16th Graduation Ceremony of
The Australia Pacific Technical College
Address by Australian High Commission Minister Counsellor Rod Hilton
18 November 2015, Port Moresby
APTC Chief Executive Officer, Denise O’Brien
APTC Acting Country Manager, Terri Brereton
Ladies and Gentlemen
It gives me great pleasure to be here today at the Australia Pacific Technical College (APTC) for your 16th Graduation Ceremony.
I am honoured not only to speak but also to join with you in celebrating the achievements of the 179 Papua New Gunieans who are the stars for this celebration. Today is indeed a significant and happy ocassion for many including Terri Brereton and the staff of APTC, the graduates, their families and the many industry partners that are represented here today. You all have contributed to making this day possible.
These proud graduands have successfully completed their studies in various trade courses at the APTC Port Moresby Campus and other campuses within the region (including Fiji, Samoa, Solomon Islands, Vanuatu and Tonga).
Among the many reasons to celebrate today is the fact that the gap in labour market in PNG and in the Pacific will soon be filled by 179 more skilled and qualified women and men. The APTC is gainfully contributing to training, employment and productivity in PNG and the Pacific. Including today’s graduands, the APTC has qualified for the trade sector, over 1800 Papua new Guineans in the eight years of its operation here.
It is interesting to note too that each year, since its inception in 2007, the APTC graduates a higher number of women than it did the previous year. Figures from the past four years show that only 17 women graduated in 2012, 46 in 2013, 62 in 2014 and 92 this year which include 39 in May and 56 today.
This seems fairly small, but it is a significant contribution that the APTC is making in terms of graduating women for the job market. The impact of this contribution goes further than giving women job or income earning opportunities.
Research shows that women who successfully complete their education are empowered to make productive contributions to society. They have better chances to lead healthier and happier lives. They have the skills, information and self-confidence that is needed to be better parents, workers and citizens. These are important benefits for society as a whole. A girl’s or a woman’s education is indeed a lifeline to development and we applaud APTC for this contribution.
The APTC delivers the following programs: automotive, carpentry and construction, diesel fitting, fabrication and welding, fitting and machining, electrical and hospitality operations.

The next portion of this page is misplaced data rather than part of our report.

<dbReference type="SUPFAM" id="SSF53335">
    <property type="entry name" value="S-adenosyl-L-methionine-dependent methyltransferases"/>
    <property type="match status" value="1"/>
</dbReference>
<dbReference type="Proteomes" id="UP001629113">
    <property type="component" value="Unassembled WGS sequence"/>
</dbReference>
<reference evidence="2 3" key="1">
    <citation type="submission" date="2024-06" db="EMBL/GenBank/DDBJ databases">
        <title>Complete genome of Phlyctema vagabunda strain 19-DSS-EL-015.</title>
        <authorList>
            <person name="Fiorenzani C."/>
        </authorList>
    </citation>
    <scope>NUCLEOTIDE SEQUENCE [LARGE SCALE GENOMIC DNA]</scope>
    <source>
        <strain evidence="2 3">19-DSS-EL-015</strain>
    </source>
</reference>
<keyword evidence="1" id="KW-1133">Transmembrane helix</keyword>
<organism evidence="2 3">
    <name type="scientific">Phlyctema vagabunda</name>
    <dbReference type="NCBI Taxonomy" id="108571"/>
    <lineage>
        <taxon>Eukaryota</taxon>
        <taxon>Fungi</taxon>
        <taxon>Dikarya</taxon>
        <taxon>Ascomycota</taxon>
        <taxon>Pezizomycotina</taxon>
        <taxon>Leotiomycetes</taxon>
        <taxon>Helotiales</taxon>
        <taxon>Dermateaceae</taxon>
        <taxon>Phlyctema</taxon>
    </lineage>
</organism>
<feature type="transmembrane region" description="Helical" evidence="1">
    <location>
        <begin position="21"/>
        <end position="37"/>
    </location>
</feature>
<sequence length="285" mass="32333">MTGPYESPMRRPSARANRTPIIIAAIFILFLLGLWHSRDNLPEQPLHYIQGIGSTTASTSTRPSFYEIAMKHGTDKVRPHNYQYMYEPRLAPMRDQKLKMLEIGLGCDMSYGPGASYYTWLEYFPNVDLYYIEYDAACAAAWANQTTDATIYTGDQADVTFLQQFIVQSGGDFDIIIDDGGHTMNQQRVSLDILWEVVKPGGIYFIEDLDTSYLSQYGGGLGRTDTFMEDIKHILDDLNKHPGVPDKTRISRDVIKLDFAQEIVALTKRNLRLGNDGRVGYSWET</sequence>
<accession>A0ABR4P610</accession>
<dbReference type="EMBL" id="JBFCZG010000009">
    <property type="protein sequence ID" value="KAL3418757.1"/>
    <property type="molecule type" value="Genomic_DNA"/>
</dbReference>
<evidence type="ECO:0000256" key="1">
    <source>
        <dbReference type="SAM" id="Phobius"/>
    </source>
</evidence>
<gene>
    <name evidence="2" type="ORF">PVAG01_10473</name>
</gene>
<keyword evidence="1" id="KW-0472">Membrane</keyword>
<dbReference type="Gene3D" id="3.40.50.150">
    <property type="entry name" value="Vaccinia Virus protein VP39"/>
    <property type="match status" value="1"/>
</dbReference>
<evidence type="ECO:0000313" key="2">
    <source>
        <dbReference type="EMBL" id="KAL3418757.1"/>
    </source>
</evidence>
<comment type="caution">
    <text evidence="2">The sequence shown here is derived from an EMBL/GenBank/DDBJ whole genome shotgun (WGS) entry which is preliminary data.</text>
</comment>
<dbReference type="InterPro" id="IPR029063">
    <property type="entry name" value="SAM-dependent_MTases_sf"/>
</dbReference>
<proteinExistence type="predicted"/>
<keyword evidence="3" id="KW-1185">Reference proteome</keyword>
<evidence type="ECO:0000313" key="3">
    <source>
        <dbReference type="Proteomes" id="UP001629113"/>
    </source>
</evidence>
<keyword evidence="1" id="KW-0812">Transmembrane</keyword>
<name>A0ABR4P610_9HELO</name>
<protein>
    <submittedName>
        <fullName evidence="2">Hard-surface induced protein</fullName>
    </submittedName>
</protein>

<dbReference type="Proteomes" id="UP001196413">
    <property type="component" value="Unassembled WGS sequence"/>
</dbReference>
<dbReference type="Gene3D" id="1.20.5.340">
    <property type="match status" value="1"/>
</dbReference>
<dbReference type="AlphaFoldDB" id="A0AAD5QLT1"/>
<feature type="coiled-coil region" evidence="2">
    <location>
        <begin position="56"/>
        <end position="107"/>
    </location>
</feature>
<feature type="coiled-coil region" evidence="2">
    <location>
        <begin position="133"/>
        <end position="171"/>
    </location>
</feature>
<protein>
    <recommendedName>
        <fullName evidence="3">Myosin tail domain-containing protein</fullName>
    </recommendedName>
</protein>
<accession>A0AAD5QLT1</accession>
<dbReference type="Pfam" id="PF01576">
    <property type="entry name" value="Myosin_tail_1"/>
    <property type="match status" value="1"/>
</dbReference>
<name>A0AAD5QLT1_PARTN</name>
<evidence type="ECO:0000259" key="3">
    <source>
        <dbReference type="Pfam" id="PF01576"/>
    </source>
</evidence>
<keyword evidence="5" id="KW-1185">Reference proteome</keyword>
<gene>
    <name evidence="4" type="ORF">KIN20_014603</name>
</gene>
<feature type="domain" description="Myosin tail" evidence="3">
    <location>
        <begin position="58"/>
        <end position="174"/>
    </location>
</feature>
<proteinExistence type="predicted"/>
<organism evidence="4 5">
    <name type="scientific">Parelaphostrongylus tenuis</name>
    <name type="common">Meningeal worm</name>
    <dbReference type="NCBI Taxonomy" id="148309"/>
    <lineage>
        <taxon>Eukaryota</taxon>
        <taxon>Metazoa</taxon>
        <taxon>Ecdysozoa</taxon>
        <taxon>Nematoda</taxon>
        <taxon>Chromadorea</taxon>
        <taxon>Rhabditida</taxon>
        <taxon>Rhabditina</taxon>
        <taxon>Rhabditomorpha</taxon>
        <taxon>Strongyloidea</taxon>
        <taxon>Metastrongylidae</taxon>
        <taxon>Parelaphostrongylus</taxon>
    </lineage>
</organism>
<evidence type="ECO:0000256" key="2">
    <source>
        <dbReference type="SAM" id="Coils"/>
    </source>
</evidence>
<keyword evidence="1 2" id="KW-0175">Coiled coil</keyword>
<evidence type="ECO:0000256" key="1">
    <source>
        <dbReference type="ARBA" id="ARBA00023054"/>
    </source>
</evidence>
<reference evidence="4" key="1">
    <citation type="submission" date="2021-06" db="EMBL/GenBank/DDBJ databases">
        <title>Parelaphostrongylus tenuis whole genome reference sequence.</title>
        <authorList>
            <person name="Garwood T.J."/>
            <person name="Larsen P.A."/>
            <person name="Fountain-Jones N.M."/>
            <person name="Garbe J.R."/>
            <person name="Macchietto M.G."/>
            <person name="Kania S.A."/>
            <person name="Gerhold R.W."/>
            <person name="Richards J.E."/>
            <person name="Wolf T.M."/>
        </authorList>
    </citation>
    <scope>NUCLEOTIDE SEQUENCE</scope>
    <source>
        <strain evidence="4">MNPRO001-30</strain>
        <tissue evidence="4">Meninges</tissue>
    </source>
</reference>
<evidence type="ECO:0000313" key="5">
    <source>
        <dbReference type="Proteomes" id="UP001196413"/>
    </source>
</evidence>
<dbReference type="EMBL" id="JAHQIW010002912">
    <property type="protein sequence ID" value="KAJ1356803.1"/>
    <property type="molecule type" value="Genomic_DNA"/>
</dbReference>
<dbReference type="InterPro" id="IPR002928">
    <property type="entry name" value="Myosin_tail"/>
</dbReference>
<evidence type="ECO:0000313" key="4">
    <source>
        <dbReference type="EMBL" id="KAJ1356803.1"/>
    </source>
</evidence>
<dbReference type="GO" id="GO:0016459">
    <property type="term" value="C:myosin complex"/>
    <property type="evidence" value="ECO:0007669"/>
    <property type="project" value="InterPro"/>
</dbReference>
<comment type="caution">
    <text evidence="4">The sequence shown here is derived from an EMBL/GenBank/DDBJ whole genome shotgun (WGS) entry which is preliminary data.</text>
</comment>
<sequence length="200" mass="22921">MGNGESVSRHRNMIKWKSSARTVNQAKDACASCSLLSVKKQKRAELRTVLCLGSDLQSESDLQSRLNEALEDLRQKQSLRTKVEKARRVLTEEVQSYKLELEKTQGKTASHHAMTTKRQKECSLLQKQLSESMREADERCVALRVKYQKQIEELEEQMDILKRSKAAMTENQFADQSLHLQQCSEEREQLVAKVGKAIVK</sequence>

In 2014, the college introduced the commercial cookery and hospitality operations (food and beverages) training at the newly built Hospitality Training Facility.
This year the campus began delivery of the Certificate III in Community Services Work.
The APTC has contributed to a significant upgrade and maintenance of equipment and machinery in the shared fitting and machining and fabrication and welding workshops. The vision for this facility is to enable expansion of the APTC/POMTECH programs to include shared delivery across the automotive industry programs including auto mechanics and diesel fitters.
Students who graduate from APTC have qualifications that are recognised both in Australia and in PNG, at Certificate 3 and 4 levels.
Today’s graduates can competitively offer their skills and expertise in the labour market across the Pacific.
The trade, entrepreneurial and innovative skills they have attained will make a real difference for many, including themselves.
I am delighted to announce that graduating today also, is the first cohort of metal fabrication students who studied under a DFAT Pilot program delivered at the PNG National Polytechnic Institute in Lae.
This is yet another milestone achievement for APTC. Through the APTC, Australia is supporting this pilot project at the Polytechnic Institute.
This pilot project is part of a broader initiative by a group of public and private stakeholders looking to support the establishment of a Centre of Excellence hub at the Lae Polytechnic Institute.
APTC’s partnerships with private companies means that the trade and service qualifications it offers are internationally recognised, in demand and its graduates are valued by the private sector.
Supporting technical and vocational education and training is one of Australia’s priorities in PNG.
APTC is a large contributor to our efforts. It provides greater access for Papua New Guineans and other Pacific islanders to attain Australian trade and service qualifications that meet industry demand.
APTC is increasing the productivity of individuals and organisations in targeted industry sectors and helping to upgrade many workers’ existing skills.
I would like to acknowledge the support of some of APTC’s private sector partners. They are; Coral Sea Hotels, Avenell Engineering Systems and Digara Construction.
The APTC aims to provide high quality TVET and other technical training to a standard which delivers highly trained graduates in vocations which are required by industry.
We would like to encourage your support in these initiatives. A joint and collaborative effort is essential to overcoming challenges in the sector.
It is wonderful to see today a growing number of young women enrolling in trade certificates, in fields traditionally perceived as the domain of men.
I encourage you to consider further study throughout your career.
Congratulations and I wish you success for the future.